How to Use a Kindle
By Ashley Poland
Updated September 28, 2017
Still one of the top names in the e-book market, as of September 2012, Amazon's family of Kindle devices are designed to work without excess complication. Whether you have the basic Kindle, or the Kindle Fire tablet, adding your books and enjoying your content shouldn't be difficult at all. Once you've gotten the hang of it, using your Kindle will become second-nature. If you have a specific problem, Amazon offers comprehensive Help documents on all of their Kindle models, going all the way back to the first generation of the Kindle.
Turn on your Kindle. All Kindle models have the power button along the bottom. Some models, like the Kindle Fire, only require that you press and hold the button; others, like the Kindle Keyboard, use a sliding power button.
Register your Kindle device; this links it to your Amazon account, and allows you to use the device. The first time you use your Kindle, you are prompted to join and a Wi-Fi network and register the device.
Navigate your Kindle menu using either the directional buttons -- also called the five-way controller, referring to the four direction buttons and the "Enter" button in the center -- on the Kindle and Kindle Keyboard models, or by swiping your fingers across the touchscreen on the Kindle Fire and Kindle Touch models. All models of Kindle except the Kindle Fire have a "Home" button to take you back to the main menu.
Choose a book by either clicking the center button of the five-way controller or by tapping on the touch screen. Turn pages by either swiping your fingers on the touch screen, tapping the right or left sides on the touch screen, or using the page turning buttons on the left or right side of the Kindle.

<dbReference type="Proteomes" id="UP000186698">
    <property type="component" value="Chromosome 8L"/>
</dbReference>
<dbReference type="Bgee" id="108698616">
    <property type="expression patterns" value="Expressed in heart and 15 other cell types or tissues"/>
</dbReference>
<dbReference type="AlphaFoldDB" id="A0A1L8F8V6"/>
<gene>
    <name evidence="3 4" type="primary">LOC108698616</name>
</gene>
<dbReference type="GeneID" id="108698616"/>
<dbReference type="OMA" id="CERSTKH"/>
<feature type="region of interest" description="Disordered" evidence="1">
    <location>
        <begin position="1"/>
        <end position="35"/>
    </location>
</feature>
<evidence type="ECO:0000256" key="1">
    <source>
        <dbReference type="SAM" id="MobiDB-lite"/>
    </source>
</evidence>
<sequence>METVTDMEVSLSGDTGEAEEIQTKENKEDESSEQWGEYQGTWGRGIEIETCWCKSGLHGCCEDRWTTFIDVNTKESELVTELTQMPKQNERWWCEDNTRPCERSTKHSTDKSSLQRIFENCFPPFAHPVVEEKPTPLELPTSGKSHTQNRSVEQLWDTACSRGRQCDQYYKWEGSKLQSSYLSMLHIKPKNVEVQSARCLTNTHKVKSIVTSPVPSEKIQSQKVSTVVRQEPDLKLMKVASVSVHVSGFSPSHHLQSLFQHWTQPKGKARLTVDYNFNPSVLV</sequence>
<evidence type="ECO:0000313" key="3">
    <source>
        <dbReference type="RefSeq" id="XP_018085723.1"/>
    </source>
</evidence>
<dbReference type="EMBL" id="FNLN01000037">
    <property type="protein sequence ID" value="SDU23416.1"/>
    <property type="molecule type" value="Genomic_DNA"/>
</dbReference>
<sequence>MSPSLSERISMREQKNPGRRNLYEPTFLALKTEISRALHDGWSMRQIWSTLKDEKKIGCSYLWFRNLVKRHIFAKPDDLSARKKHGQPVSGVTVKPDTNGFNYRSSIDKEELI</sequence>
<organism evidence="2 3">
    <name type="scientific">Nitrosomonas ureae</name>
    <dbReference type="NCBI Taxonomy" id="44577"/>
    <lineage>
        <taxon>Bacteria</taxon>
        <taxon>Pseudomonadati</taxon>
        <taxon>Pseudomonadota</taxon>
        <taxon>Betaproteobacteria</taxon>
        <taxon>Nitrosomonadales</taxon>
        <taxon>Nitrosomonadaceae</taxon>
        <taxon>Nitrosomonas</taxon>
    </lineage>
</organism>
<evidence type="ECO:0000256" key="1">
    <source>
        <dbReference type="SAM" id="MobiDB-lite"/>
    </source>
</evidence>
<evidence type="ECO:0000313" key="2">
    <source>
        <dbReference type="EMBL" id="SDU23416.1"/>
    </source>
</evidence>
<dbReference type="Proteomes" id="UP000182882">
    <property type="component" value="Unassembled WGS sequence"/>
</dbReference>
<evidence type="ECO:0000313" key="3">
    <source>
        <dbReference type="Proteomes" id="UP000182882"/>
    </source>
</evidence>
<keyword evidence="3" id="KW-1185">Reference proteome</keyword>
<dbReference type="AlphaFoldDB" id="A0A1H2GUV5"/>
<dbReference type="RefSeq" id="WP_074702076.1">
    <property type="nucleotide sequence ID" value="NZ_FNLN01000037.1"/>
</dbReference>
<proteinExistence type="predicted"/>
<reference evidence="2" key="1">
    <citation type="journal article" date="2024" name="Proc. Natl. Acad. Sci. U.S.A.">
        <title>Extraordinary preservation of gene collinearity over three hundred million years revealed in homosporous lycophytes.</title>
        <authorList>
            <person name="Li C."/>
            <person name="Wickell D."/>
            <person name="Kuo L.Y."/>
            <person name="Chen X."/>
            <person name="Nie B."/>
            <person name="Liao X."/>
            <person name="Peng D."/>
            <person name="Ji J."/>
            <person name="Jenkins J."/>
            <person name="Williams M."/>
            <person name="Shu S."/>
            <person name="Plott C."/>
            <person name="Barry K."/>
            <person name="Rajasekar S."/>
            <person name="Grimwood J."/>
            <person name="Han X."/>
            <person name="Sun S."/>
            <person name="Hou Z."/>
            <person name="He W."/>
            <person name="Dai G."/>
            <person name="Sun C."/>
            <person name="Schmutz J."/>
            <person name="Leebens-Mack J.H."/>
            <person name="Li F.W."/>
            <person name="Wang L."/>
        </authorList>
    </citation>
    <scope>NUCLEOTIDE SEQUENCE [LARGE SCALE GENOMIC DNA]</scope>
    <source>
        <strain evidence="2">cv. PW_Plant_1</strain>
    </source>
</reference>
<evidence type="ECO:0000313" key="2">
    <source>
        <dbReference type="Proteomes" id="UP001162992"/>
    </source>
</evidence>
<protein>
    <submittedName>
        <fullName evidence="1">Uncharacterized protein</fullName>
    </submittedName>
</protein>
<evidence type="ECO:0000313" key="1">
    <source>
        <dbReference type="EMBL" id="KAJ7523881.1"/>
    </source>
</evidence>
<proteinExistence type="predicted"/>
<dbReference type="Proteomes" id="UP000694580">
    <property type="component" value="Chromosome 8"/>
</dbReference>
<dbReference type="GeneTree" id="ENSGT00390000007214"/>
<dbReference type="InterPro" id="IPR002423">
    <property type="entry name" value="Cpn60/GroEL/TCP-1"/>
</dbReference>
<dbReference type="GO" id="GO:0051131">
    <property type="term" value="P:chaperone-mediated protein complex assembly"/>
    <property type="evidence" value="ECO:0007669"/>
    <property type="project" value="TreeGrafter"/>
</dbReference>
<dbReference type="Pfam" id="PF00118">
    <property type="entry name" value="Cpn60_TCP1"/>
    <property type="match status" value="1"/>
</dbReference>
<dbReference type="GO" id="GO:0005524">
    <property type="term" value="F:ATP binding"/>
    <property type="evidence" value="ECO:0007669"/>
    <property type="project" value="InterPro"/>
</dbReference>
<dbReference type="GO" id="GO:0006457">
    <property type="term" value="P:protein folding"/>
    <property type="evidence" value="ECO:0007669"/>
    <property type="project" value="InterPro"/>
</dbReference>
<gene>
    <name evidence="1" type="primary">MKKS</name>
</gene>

Change your Kindle by plugging the small micro-B USB end into the Kindle, and the normal USB plug end into either a powered-on computer or a wall adapter.
Purchase your Kindle content through Amazon. Anything you purchase on Amazon is saved to your account and sent automatically to your Kindle -- so long as your Kindle has an active Internet connection. If you have a basic Kindle, this only includes books, magazines and newspapers. Kindle Fire users can also access movies, music and games.
Email personal documents to your Kindle, using the Kindle email settings. Go to Amazon's "Manage Your Kindle" page and click "Personal Document Settings" on the sidebar. Your device's email address is listed beside the Kindle's name, usually in the form of email@example.com. Click "Add a New Approved E-mail Address" to add your email address to a whitelist that allows you to email documents to your Kindle.
Add Amazon content manually by connecting your Kindle to your computer via USB. Go to Amazon's "Manage Your Kindle" page and click the "Actions" beside the book you want to transfer. Select "Download & Transfer via USB." Open your Kindle's drive from "My Computer," and copy the downloaded book file to the "Documents" folder on your Kindle.
Browse the Internet using your Kindle's built-in Wi-Fi connection or 3G, if your model supports it. On the Kindle, Kindle Keyboard and Kindle Touch the browser is included along with other experimental features, which you can access from the menu. On the Kindle Fire, select "Web" on the Home screen to open the Amazon Silk browser.
Highlight portions of documents on your Kindle. To highlight on the Kindle and Kindle Keyboard, use the five way controller to move the cursor in the text; click the center button of the controlled to start to highlight the text, move the cursor to the end point you want to highlight, then click the center button again. On the Kindle Touch and Kindle Fire, you can just use your finger to select a portion of your text.
Configure social networks to share notes, text and ratings from your Kindle. On the Kindle and Kindle Keyboard, go to the Settings page and navigate to "Social Networks." On the Kindle Touch, go to the Settings page, click "Reading Options" and choose "Social Networks." On the Kindle Fire, go to "Settings" and choose "My Account."
Ashley Poland has been writing since 2009. She has worked with local online businesses, supplying print and web content, and pursues an active interest in the computer, technology and gaming industries. In addition to content writing, Poland is also a fiction writer. She studied creative writing at Kansas State University.